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The clock is ticking on the Government’s ‘Health and Harmony’ consultation

The clock is ticking

The clock is ticking on the Government’s ‘Health and Harmony’ consultation on future farming policy. Next week the Government will begin to formalise the policies and payments that will shape food production in the UK for the next generation. This provides a rare opportunity to ensure that we’re farming in ways that benefit human health.

As the NHS sinks under the weight of dietary ill-health and the threat on antimicrobial resistance grows more severe, this is an opportunity we cannot afford to miss as the health of our country and of our green and pleasant land depends on it.

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There's so much more to say on health

It is frustrating, therefore, that the ‘Health and Harmony’ consultation has, frankly, bugger all to say about human health. Lip service is paid to the need to reduce farm antibiotic use and to the possibility that access to green spaces might benefit our wellbeing, but there is so much more to it than this.

Consider that Britain has the most ‘ultra-processed’ diet in Europe and fruit and vegetables could become less affordable for British households post-Brexit. Shouldn’t the Government be looking at how to make fresh, minimally processed and healthy foods more accessible and more affordable and on every kitchen table?

Agricultural payments should be linked to public health outcomes. The Government appears to be keen on the ‘public money for public goods’ principle, but it has, so far, failed to recognise public health as a public good. It is vital that it does so, for this could incentivise a range of vital changes to farming practice, from increasing veg production to reducing antibiotic usage, to getting school children out onto farms and into green spaces.

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Support for British farmers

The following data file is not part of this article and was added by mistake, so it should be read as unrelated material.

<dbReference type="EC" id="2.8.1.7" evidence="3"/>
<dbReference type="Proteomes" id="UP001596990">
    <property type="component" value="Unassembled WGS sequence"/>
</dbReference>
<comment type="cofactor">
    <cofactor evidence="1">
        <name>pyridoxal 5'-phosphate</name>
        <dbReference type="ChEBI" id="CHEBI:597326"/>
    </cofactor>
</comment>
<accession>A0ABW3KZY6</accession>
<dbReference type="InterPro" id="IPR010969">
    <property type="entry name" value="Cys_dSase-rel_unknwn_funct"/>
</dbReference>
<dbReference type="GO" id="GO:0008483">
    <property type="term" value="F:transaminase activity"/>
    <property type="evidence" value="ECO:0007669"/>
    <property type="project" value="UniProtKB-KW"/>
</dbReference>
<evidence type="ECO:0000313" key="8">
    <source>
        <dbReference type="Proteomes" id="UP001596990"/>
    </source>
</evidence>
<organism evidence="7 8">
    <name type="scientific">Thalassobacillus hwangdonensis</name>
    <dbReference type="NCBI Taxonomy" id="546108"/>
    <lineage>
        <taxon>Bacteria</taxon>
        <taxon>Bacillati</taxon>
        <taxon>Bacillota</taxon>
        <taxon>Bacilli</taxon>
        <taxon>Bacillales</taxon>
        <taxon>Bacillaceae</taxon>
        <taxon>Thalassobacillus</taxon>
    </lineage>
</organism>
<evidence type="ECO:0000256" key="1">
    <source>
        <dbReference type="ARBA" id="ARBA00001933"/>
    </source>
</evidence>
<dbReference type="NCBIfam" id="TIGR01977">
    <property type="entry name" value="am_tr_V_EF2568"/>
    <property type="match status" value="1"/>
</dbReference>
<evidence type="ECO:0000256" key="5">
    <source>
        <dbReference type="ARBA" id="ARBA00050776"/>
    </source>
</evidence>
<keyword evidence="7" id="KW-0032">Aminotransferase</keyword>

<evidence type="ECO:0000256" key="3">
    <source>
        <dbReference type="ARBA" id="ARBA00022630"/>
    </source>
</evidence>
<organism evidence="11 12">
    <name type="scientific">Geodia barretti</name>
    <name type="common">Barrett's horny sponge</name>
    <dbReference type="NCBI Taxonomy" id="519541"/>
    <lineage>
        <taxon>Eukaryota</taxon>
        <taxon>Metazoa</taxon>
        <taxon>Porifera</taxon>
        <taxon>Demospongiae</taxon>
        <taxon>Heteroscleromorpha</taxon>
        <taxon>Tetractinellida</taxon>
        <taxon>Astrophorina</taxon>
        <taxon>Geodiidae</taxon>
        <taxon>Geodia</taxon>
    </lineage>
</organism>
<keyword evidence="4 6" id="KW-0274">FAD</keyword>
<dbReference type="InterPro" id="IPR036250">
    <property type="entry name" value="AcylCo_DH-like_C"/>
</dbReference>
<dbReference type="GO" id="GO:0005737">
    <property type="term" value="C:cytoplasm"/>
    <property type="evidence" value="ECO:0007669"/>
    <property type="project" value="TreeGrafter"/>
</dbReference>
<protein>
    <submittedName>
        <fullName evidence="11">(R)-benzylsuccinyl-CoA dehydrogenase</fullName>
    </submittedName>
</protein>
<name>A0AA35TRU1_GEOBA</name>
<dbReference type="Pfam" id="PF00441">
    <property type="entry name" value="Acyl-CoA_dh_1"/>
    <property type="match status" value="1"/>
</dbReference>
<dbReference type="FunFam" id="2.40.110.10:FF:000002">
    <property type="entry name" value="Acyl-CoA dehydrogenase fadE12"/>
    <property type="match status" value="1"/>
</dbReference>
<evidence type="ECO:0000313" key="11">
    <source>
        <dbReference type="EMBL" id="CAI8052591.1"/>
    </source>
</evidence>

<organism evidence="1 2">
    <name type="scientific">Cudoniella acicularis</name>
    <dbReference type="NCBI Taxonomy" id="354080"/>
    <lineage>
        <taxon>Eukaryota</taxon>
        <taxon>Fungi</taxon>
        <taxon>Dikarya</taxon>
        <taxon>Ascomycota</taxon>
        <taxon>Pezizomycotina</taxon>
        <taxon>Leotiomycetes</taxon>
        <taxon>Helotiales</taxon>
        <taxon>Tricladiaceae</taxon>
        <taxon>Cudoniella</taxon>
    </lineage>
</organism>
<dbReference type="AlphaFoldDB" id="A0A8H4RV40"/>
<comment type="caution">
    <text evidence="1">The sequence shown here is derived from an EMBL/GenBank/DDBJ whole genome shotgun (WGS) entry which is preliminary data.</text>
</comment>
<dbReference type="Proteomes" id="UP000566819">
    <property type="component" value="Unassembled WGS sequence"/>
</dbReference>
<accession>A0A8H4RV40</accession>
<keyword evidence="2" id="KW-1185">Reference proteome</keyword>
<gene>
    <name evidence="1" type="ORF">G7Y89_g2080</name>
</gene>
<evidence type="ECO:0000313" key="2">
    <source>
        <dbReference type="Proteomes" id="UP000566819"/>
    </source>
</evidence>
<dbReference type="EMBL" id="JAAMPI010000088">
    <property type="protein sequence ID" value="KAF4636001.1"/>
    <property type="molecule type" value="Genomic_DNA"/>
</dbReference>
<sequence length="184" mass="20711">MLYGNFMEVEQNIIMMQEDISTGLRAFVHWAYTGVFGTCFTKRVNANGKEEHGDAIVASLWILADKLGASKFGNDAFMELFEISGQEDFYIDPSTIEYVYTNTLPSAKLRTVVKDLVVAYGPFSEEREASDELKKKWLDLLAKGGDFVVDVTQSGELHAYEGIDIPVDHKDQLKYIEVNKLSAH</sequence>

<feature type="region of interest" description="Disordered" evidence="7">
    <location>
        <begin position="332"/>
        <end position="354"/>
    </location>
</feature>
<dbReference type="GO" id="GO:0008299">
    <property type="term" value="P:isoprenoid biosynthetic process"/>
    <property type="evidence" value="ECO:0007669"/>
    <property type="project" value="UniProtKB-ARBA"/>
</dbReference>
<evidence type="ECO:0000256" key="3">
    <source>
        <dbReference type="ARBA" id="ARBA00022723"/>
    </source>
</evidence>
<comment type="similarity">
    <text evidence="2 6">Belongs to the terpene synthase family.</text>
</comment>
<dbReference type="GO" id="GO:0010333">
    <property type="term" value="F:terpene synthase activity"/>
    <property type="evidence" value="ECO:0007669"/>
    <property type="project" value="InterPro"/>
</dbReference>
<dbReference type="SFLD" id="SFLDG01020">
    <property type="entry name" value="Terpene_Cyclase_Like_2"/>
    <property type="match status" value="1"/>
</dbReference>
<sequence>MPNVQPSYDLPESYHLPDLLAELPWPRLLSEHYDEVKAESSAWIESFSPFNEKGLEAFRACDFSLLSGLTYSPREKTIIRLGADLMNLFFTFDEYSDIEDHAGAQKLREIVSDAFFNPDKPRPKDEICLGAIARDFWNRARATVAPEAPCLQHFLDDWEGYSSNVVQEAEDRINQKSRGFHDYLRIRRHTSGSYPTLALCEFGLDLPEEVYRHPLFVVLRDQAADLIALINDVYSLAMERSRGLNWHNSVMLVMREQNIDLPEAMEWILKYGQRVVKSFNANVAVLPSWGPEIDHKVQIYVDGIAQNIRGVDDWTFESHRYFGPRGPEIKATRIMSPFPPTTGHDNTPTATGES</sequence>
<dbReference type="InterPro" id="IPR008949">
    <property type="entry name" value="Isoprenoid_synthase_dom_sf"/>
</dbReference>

The Government also spends hundreds of millions of pounds every year buying food from abroad to serve in schools and hospitals and other public places. Why isn’t this money being used to support British farmers, particularly those producing to high quality standards, such as organic? Shouldn’t the Government be harnessing the full power of public procurement to stimulate demand for healthier foods, such as fruit & veg, pulses, wholegrains and better quality meat, and at the same time support the British farmers that we rely on?

As Policy Director of the Soil Association I have a unique perspective on this. The Soil Association works with farmers, organic and non-organic, to support farmers to innovate and find solutions to the challenges they face. We are also commissioned by doctors and public health teams to change the way that Britain eats. These are two sides of the same coin, but the Government is failing to recognise that.

Whilst the Soil Association does not claim to have all the answers the attached paper clearly sets out how we believe the reorientation of agricultural policy and practice can support healthier diets and improve public health.

There is still time to stop-the-clock on our declining public health by empowering farmers to join the battle for a healthier Britain. Failure to do so will exacerbate the pressures already on the NHS, entrench already dire diet inequalities, and create not ‘health and harmony’ but worsening ill-health and social disharmony. With less than a week to go I urge anyone who believes farmers should be supported to help us stay healthy to respond to the consultation. This is a rare opportunity to rewrite a gloomy future. The time is now.

Make Your Voice Heard

In February, Defra launched the consultation paper, Health and Harmony: The Future for Food, Farming and the Environment in a Green Brexit. Responding to the consultation could be a once in a generation opportunity to shape farming policy. 

We've put together a handy guide on how you can respond, as well as listing all of our key points that we're making. Please do feel free to use these in your own response. 

Find out how to respond